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Donald Trump 'tapped into real problems', says Labour leader Jeremy Corbyn

Published 12/11/2016

Jeremy Corbyn says people in the US and UK feel left behind
Jeremy Corbyn says people in the US and UK feel left behind

Donald Trump's election is a "global wake-up call" showing that Britain must take back control from the billionaires bank-rolling the Tories, Labour leader Jeremy Corbyn has warned.

Mr Corbyn has accused Theresa May's Conservatives of aping the US president-elect by "fanning the flames of fear" and offering empty slogans instead of real solutions.

The Labour leader said Mr Trump had targeted the genuine concerns of people who feel left behind by the economic change of globalisation, but shifted the blame onto other sections of society instead of big business and vested interests.

"Donald Trump tapped into real problems: stagnating or falling wages, underfunded public services, insecure work and housing, years of being left behind and neglected, frustration that your children's prospects look bleaker, and anger at a political elite that doesn't listen.

"But instead of offering real solutions or the resources to make them work, he offered only someone to blame - everyone, that is, apart from those who are actually responsible for a broken economy and a failed political system.

"The Tories do the same. They have opened the door to Ukip and fanned the flames of fear. Nigel Farage blames immigrants, yet offers not a single proposal to put a penny more into the NHS.

"He actually wants to privatise our NHS, a service that now relies on hard-working migrants to keep going.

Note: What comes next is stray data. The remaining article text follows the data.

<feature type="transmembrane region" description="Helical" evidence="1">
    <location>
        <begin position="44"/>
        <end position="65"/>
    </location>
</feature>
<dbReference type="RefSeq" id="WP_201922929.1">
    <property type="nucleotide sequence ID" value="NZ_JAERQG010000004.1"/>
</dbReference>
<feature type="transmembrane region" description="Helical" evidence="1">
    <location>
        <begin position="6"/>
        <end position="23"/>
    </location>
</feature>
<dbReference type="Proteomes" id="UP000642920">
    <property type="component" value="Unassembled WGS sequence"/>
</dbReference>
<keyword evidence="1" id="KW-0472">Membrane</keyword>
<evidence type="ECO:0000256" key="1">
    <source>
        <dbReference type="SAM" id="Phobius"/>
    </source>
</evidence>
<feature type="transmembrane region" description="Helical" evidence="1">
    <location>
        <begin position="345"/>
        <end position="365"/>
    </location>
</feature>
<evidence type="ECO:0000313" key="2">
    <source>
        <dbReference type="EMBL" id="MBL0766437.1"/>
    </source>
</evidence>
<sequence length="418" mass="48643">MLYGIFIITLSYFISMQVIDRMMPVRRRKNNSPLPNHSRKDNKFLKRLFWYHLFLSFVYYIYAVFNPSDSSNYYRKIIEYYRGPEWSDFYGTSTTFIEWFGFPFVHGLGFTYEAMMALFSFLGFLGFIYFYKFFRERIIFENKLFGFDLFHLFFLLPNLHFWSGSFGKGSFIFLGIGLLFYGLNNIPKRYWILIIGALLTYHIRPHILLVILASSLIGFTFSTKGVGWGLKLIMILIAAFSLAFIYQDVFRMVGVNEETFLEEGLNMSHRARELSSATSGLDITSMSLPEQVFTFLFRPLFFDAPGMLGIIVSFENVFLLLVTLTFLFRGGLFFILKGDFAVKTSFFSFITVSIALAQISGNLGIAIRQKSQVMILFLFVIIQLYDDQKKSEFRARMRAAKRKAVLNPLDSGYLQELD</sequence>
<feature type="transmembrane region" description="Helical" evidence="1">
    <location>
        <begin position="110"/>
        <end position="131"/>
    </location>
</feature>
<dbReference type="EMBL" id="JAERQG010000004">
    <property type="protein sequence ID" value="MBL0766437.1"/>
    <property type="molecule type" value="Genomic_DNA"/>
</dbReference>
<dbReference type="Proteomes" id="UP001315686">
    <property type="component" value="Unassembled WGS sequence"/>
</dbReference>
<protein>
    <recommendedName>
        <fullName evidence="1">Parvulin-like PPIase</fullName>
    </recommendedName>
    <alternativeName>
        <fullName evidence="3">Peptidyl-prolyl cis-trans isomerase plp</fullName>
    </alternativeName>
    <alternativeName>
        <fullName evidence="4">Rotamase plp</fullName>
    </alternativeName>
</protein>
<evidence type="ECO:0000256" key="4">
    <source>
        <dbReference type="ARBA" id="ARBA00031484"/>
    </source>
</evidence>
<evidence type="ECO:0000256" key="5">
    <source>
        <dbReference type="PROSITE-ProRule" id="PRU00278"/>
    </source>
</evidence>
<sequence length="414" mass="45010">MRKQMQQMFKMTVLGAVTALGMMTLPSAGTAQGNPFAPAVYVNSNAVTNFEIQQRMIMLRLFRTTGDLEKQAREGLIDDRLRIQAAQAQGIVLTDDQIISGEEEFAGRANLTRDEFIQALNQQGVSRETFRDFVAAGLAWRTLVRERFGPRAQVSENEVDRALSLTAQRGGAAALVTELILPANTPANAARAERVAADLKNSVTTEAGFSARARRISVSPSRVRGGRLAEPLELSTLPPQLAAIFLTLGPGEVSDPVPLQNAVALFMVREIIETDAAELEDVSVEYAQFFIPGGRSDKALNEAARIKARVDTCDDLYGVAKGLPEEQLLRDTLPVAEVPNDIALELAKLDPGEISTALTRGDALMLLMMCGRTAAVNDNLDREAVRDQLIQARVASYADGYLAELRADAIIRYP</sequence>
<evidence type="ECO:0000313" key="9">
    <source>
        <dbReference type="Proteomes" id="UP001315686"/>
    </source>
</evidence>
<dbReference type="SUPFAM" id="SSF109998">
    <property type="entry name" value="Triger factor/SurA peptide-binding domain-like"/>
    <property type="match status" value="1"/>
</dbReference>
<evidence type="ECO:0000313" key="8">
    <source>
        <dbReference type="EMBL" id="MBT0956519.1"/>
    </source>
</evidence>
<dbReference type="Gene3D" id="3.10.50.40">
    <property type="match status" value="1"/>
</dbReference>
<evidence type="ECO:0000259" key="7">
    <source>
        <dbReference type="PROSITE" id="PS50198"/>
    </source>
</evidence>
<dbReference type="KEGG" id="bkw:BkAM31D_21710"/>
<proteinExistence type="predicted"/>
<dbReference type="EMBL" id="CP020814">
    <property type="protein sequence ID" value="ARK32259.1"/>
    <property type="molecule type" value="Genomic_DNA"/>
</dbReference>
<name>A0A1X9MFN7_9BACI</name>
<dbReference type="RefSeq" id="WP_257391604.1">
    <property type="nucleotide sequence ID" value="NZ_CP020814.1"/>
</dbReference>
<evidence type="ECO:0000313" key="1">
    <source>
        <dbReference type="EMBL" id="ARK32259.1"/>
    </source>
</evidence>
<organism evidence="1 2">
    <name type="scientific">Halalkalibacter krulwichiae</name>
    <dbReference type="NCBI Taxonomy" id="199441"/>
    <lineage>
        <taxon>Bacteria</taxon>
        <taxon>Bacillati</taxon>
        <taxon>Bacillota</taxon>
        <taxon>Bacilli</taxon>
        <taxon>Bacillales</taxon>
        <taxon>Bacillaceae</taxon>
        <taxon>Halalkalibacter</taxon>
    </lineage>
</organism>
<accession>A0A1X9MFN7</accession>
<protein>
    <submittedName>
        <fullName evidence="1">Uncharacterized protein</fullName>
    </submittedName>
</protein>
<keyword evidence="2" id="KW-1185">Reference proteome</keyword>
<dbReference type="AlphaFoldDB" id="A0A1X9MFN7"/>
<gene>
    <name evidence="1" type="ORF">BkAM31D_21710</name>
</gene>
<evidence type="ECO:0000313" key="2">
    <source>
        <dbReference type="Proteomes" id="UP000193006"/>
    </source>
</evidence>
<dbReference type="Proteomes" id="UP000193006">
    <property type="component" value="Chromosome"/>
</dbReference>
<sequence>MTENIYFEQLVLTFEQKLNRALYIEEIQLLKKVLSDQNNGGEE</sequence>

"There is a common thread of experience for tens of millions of people in the US and UK.

"In both countries, people feel left behind: marginalised and disrespected by an economic system that makes them work harder for less, while hoovering up ever greater rewards for a small elite.

"People are right to be angry: our failed economic system is delivering falling living standards and rising inequality, " he told Labour's South East regional conference in Kent.

Mr Corbyn insisted that leaving the EU would not deal with the damage of globalisation by itself.

"We have no idea how Donald Trump proposes to 'make America great again', and Theresa May's Tories offer slogans, but no solutions, for most people in Britain.

"We won't tackle the damage done by elite globalisation just by leaving the EU. We won't 'take back control' unless we take on the corporate vested interests that control our energy, our transport, and have infiltrated our public services.

"One thing is for sure: neither billionaire Donald Trump, nor the billionaire-backed Tories, have any interest in giving people back control, or reining in the predatory excesses of a globalised free-for-all," Mr Corbyn said.

Responding to the speech, a Conservative spokesman said: "Jeremy Corbyn presides over a Labour Party that is divided, divisive and utterly out of step with the concerns of ordinary working people.

"Labour would bankrupt our country like they did last time, erode our armed forces making us less safe - and they also don't think there should be any limits on immigration at all."

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